JohnBusiness Consultant (Owner)Commented:
Are you sure you are looking at the correct tab?  My memory usage always shows about 3 plus GB of memory used. Glary Utilities agrees with this.

Alan SilvermanOwnerAuthor Commented:
Here are two of the memory percentage readings.  Each time adding up all the individual tasks come to far less than the total memory above.   I'll get the pro version of glary and try it.
JohnBusiness Consultant (Owner)Commented:
I am using Windows 10 and you are as well. Can you show MY screen above from YOUR machine. Percentages are not as useful as just the total GB of memory used.

You have 4GB total memory, and you have a 64-bit machine. 77% is just over 3GB which is absolutely normal. No cause for concern.

You are posting percentages from the top of the Processes Tab which is not all that uses memory. Look in the next Tab over (Performance) and tell us the total GB used (look at my picture above).
I am not really sure why you are checking how much memory is in use...
Are we going back to Windows 95, 98, XP, when memory was expensive and Windows was using it in a different fashion?
Windows is currently loading most of the dlls and preparing files for you to load them according to your working habits (prediction algorithm is not perfect). Files are, of course, placed to memory. If free memory is needed Windows can fast flush unused data and create free memory (I am not saying that it does the job perfectly). That is by design - how Windows should use memory - you bought it and operating system should use it if it can help OS to be fast. Just try to do one simple thing. Turn on stopwatch and try to run the same piece of software (Word or something that have a lot of plug-ins). Although you have SSD you should still notice improvement  at least the first few times after program is started.
Most of the programs that are claiming to "return unused memory to you" are just placing data from memory to hard drive (to pagefile), but hard drives are much slower than memory, so in the end you get a slower computer with more free memory. My recommendation would be - don't go for the Pro version of Glary, buy a 4 or 8 GB of memory (depending on how may memory slots that specific model have, and how much you want invest in the upgrade) and forget about it - would be much better solution. As much as I can see - DELL E5450 have 2 memory slots, so it is way much cheaper and cost effective to buy additional RAM instead of buying software. And also, don't worry, as soon as Windows notice that you inserted more RAM - it will start using more memory.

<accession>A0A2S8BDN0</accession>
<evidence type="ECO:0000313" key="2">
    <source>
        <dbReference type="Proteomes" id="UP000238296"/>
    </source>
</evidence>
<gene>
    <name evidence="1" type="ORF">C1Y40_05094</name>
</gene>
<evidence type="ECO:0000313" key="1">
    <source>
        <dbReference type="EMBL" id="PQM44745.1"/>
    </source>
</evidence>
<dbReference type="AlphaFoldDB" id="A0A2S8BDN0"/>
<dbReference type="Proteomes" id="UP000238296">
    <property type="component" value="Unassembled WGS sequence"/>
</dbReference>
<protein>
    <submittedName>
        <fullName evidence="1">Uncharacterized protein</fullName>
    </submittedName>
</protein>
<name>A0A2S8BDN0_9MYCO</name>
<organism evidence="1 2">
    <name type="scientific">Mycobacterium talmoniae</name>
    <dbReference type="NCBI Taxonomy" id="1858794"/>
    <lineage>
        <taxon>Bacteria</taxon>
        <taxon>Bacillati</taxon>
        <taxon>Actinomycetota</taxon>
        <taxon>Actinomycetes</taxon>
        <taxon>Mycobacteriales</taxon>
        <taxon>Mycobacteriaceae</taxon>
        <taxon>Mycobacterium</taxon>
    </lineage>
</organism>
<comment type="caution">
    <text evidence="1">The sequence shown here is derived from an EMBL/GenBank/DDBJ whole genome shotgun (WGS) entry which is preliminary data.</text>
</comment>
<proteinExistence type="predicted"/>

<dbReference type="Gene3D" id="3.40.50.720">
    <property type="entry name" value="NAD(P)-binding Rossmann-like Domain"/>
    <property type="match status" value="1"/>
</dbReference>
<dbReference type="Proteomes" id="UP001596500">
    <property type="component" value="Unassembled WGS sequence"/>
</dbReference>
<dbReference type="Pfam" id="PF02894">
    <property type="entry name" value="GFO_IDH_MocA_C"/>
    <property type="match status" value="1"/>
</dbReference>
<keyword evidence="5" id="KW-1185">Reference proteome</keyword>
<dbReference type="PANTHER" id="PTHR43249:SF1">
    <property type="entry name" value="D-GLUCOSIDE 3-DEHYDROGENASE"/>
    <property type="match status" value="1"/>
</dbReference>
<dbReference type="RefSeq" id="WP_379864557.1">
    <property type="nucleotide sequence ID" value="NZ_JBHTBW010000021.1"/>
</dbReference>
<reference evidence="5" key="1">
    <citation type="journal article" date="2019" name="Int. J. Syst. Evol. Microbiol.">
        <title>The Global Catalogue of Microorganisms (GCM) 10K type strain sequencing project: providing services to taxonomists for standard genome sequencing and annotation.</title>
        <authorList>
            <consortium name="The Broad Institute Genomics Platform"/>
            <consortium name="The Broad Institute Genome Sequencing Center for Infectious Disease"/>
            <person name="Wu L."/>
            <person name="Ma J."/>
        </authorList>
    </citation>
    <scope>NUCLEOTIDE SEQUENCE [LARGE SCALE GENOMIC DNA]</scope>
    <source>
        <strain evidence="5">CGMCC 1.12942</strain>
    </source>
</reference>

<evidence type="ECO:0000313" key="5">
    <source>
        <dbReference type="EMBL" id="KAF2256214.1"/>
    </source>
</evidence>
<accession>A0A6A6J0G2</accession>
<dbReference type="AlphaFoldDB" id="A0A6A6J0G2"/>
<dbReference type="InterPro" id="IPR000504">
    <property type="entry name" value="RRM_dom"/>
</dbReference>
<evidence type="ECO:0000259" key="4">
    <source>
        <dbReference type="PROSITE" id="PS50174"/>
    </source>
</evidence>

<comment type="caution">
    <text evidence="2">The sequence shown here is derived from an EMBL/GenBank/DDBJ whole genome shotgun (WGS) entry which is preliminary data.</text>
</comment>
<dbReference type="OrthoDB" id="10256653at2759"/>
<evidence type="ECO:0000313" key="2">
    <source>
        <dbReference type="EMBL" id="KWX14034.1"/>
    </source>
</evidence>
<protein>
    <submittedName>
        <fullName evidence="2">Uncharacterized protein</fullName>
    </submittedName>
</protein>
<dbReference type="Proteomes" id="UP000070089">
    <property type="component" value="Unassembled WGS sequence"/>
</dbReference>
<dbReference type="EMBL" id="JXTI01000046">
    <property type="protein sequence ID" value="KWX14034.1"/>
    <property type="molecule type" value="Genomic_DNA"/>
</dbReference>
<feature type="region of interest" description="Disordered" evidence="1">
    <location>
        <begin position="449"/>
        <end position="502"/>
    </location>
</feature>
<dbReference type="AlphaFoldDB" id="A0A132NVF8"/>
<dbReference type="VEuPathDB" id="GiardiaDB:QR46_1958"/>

Just look at my screenshot 2.6 GB used, 1.4 GB free and the rest  3.9GB - "standby" - I guess Microsoft programmers know what they are doing. And, also, I hope that they don't think: "I hope I know what I am doing."
Alan SilvermanOwnerAuthor Commented:
Predrag Jovic,
I’m putting 16GB in the client’s laptop.  That may take care of the problem.  It might not either.  After looking through dozens of web pages I believe that the problem is bad Windows 10 drivers that leak memory.  The problem may also be in Windows 8.1

Adding memory will probably solve the problem in this case. It might not, because if the websites are right, some drivers keep on leaking memory no matter how much memory you put in. 16GB, 32GB….

Total memory in the task manager will also run more than the total of all processes.  Usually 2X.  If they start to run much more, 3X or 4X, there’s a problem.  

If you search on all or some of these words “windows driver kit rammap poolmon findstr”, you’ll run into these problems.

I’ve put the Windows Driver Kit onto some client’s computers and run programs like RAMMAP and poolmon. The problem for me is that these problems are devilishly difficult to shoot.  My profit margin is low.  I can’t afford to sell a client a new Dell Latitude laptop computer (one of the best made on the market) and then spend 20 hours shooting memory problems on that computer.  Do all IT professionals run into these problems?  Or is it how I’m setting up the computers?  I don't just give these computers to clients like Best Buy would. I do a lot of tweaking.  I try to make them the best computers I can give to my clients.